I've never been very good at the whole "let's make money out of this" aspect of software - it's not the primary reason I do any of this: my clear preference would be not to have to ask for anything - to make Pegasus Mail and Mercury into the pure gifts I would like them to be. But I have to eat, as well, and that's getting harder and harder. In spite of my own inertia and poor fund-raising skills, though, there are still quite a few people who, even without prompting or reminders, still send donations for Pegasus Mail: I see every donation, and the morale boost they provide is as valuable as the money they provide: my heart-felt thanks go out to you all. I still live in the quaint, naive hope that some day a corporation or foundation might offer some kind of sponsorship - after all, the amounts required are actually pretty tiny - but I guess this is fantasy in 2012. I'm clearly going to have to do something, but at this stage, I don't know what it is.
So, there it is, straight from the heart. I live for the day when I can again offer something exciting and of real value to my community - after all, they're - no, "you're" the number one reason I keep doing this.
All my very best to you,
-- David --
Just a short post to wish everyone a wonderful festive season - have a Happy Christmas, and let's look forward to a prosperous New Year - in fact, "New Decade"! (Scary, isn't it).
Pegasus Mail v4.52. with fixes for Windows 7, is now ready, and will be out between Christmas and New Year. In the New Year itself, January is likely to be quiet on the public front, but things should start heating up in February.
To everyone who has supported me this year, especially my beta test team and all those who have signed up for the Pegasus Mail Thousand (about 500 so far), my thanks for all your help and backing: please accept my warmest wishes and have a wondeful break.
-- David --
I've resisted doing anything very much with Windows Vista until now, but eventually reality catches up with fantasy, so I finally decided it was time to get going. So, I've now got Windows Vista UItimate running here on a laptop (a Dell XPS1530), and over the next few weeks will be taking a bit of time to familiarize myself with its ins and outs.
First impressions usually don't really mean too much - the most I'd usually say about them is that they're a useful indicator of the things you *liked* in previous versions of the OS. In this case, there are a few first impressions that come to mind.
- Vista seems to want to connect to the Net for *everything*. My Dell came with a TV tuner card, and Windows even wants to connect to the Net before I can use that. Now, I accept that the Net is pretty much omnipresent now, but even so, there are still going to be plenty of times when you want to use a laptop disconnected.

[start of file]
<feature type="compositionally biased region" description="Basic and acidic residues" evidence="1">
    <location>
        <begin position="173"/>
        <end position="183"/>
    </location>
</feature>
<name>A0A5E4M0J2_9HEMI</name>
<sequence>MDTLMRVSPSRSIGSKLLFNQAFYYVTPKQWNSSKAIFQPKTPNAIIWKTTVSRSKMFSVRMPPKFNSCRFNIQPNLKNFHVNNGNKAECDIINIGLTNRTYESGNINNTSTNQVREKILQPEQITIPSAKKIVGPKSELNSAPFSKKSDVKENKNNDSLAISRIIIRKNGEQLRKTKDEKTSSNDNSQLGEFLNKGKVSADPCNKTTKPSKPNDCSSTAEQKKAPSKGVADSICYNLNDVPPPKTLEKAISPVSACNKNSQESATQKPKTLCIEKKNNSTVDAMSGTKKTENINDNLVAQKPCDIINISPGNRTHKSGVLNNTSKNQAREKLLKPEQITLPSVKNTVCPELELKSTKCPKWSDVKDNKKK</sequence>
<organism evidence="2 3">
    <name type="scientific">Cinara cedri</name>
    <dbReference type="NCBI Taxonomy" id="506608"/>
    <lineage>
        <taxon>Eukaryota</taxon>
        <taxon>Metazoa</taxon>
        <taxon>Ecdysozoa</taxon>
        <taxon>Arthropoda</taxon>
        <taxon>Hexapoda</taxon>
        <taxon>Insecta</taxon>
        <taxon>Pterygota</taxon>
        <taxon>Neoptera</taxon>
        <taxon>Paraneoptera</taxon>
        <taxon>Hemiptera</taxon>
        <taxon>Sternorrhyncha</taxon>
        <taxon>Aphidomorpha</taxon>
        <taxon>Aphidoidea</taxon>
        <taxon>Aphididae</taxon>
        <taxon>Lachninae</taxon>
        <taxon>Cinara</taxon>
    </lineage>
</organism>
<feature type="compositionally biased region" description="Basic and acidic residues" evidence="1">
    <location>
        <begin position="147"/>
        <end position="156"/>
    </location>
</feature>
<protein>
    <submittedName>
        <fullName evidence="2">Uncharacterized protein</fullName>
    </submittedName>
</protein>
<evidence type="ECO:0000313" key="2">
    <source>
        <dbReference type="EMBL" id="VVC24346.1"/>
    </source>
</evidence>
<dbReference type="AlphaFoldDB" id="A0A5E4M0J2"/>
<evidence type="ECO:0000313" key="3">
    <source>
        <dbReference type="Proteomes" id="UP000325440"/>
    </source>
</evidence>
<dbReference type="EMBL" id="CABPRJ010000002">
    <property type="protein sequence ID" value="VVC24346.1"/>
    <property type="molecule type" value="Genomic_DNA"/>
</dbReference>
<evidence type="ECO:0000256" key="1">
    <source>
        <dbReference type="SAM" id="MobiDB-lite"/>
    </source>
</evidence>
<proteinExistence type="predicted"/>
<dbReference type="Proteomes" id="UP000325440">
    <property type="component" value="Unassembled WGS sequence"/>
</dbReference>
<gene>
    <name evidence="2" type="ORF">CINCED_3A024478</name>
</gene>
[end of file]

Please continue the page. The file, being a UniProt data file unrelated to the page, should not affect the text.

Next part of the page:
- UAC... Well, I guess that about says it all. I've used this machine for probably three hours so far, and I'm already SO frustrated with the unending UAC prompts that I'm going to turn them off. This is a case of Microsoft getting an important feature so totally wrong that I don't even know why they bothered.
- The Windows "sidebar"... I've thought and thought, and I just can't see what use it has. None of the gadgets that comes with the system really seems to have any point to me at all, and I struggle to imagine anything that I would want there. It looks to me like a feature looking for a justification... But of course, other people's mileage may vary.
- The arbitrary changes to the "Start" menu - in particular the ugly new "programs" menu with its odd scrollbar and strange positioning - these seem like changes that will only serve to frustrate and annoy users used to the way XP worked. Of course, many times you think this, then a few months later (after you've become used to the new approach) you wonder how you ever lived without it... But I don't think this will be one of those cases.
- The arbitrary changes to where everything is really annoy me - control panels are changed, things have been moved, simple tasks have become enormously difficult (for example, I actually had to open the machine up by removing two torx screws to find the WLAN card's MAC address so I could tell my WLAN about it - something that was a simple right-click under XP).
- I don't know if I'm ever going to get used to the new Window close/minimize/maximize controls - they just look as though someone has positioned them carelessly during window layout, the way they are (for those few of you who might not have encountered Vista yet, these controls are now half the height of the caption bar and anchored to the top edge of the bar - they look really out of place to me).